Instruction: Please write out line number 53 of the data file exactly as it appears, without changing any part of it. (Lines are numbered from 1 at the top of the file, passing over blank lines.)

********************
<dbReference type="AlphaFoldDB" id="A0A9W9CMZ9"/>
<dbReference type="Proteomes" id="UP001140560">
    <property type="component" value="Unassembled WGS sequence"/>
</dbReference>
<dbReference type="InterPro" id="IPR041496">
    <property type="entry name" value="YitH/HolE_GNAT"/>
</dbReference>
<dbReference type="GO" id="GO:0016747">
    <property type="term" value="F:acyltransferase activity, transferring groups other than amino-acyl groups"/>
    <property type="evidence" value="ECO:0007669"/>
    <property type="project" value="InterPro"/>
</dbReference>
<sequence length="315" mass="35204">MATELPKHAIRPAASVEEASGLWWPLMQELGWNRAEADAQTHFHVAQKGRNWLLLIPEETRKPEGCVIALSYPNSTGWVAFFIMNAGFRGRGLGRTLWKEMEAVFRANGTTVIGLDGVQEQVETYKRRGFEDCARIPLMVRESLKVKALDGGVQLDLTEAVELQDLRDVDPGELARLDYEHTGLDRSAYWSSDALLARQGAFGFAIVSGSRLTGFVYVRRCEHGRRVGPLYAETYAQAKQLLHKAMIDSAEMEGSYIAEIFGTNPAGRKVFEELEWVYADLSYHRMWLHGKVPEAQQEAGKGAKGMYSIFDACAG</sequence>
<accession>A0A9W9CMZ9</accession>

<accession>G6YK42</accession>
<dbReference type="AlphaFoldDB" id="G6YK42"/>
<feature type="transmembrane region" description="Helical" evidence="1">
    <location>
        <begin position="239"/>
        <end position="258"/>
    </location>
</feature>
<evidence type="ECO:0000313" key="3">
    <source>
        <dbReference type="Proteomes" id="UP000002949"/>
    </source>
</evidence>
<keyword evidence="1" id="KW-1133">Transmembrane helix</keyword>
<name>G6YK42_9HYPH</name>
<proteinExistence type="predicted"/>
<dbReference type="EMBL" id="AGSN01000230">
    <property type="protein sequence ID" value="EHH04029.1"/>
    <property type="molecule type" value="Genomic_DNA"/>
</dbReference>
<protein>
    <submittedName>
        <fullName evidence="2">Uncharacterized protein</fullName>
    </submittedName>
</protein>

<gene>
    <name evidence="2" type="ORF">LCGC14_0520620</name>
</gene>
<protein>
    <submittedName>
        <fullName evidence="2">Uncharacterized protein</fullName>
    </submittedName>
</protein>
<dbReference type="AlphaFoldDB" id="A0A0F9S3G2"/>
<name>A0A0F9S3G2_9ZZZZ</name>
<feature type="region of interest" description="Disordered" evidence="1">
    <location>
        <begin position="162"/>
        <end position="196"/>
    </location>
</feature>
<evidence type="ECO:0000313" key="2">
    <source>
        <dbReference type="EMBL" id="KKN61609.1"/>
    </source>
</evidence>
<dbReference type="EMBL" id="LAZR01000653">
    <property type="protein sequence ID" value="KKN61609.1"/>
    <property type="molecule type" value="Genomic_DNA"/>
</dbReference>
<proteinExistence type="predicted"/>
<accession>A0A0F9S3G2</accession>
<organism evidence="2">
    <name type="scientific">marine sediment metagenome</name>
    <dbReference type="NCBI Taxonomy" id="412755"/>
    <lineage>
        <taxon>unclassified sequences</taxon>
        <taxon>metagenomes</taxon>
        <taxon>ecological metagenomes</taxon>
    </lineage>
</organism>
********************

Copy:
        <end position="196"/>